This empire was mainly set in what is now the nation of Iran. It was surrounded by large water bodies to wit the Caspian Sea, the Persian Gulf, and the Gulf of Oman. The seas just like the road networks were utilized to carry out trade activities. The empire carried out a number of voyages using the surrounding seas to look for new markets and natural resources. A canal connecting the Red sea and River Nile brought in a lot of trade opportunities to the empire.

The Greek Empire

This empire was almost fully surrounded by the Mediterranean Sea on one side with the Aegean Sea on the other side. However, the Mainland Greece was extremely mountainous with some mountains even jutting out to the Mediterranean Sea thus providing excellent defense from both land and sea forces. This also gave the Greeks the ability to anticipate where their enemies were going to land; a factor that contributed to the victory in the battle of Marathon (Briant, 2002).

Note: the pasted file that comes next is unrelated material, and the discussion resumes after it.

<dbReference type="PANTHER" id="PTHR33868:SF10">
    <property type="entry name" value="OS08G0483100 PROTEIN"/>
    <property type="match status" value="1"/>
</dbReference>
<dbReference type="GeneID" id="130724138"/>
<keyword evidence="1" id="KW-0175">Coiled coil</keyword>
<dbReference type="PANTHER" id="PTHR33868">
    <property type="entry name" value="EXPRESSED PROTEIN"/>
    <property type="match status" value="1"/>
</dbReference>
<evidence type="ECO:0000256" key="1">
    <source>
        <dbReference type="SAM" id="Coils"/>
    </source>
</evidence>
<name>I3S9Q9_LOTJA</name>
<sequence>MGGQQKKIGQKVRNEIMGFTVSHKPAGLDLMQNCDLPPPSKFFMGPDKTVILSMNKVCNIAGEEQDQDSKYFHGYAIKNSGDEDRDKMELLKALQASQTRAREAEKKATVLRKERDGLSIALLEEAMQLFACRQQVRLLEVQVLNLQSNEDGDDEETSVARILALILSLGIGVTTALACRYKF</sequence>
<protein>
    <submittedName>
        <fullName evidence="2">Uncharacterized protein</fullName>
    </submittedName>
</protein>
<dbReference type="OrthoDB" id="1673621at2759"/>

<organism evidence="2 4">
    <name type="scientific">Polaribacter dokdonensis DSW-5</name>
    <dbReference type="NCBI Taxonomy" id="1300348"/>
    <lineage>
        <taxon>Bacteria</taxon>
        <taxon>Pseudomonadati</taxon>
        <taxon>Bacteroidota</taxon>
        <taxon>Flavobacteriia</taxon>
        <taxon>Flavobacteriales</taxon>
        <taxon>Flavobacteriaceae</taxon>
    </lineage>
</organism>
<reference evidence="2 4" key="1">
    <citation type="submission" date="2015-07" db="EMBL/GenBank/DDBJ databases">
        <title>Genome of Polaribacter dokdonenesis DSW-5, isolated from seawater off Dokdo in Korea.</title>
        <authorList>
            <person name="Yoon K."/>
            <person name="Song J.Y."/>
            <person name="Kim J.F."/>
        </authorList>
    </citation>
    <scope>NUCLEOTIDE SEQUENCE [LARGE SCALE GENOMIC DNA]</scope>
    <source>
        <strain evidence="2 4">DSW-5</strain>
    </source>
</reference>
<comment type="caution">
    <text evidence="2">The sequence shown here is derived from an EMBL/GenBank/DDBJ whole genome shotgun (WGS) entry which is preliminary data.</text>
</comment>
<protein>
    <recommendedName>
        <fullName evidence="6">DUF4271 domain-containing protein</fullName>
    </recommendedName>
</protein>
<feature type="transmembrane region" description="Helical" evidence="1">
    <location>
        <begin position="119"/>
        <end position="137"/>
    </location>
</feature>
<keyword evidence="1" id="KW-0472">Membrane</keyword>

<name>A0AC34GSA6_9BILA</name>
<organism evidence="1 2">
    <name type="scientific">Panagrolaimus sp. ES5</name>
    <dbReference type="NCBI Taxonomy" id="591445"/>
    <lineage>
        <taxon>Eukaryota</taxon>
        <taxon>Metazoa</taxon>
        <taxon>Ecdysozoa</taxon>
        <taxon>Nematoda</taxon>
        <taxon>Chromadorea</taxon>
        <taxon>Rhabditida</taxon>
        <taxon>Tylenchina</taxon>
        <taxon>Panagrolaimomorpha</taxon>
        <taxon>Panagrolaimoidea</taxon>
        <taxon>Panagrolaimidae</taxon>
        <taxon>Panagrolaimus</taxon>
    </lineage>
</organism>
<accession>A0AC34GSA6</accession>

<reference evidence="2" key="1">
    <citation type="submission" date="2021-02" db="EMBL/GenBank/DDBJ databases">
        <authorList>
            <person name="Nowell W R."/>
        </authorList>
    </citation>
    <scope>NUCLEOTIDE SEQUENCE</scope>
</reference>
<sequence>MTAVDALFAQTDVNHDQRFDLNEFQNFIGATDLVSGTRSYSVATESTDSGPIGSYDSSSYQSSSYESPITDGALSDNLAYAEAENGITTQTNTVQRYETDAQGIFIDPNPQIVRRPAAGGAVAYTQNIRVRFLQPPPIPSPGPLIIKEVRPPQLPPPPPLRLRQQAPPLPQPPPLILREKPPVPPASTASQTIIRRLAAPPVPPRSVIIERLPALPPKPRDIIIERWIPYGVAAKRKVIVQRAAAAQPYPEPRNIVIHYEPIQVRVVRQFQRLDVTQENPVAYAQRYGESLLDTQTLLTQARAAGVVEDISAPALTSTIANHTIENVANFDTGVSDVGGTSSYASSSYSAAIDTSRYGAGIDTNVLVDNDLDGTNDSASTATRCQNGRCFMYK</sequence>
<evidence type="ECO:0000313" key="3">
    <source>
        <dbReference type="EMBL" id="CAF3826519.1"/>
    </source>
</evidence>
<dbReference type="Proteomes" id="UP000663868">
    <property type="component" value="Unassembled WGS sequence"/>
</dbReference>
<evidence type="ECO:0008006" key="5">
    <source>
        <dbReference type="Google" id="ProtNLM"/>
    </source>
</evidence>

Unique Cultural Characteristics

The unique characteristics of the two Empires have an impact in contemporary life thousands of years later. The Persian Empire contributed to religion while the Greek Empire contributed to democracy and the rule of law. As opposed to popular belief buoyed by contemporary fictional literature and film, the ancient Persian Empire was not comprised of barbarians. Under the tutorship of Greek religious teacher Zarathustra also known as Zoroaster the Greek, the Persians were very religious believers of monotheism, good and evil as well as life after the death, which are the foundations of contemporary religion (Briant, 2002). Another important and extremely unique aspect of traditional Persian culture is Nowruz, the observation of the New Year with great pomp and celebrations. So powerful and imbedded was this culture that it has survived thousands of years to date as it is still celebrated in Iran (Briant, 2002).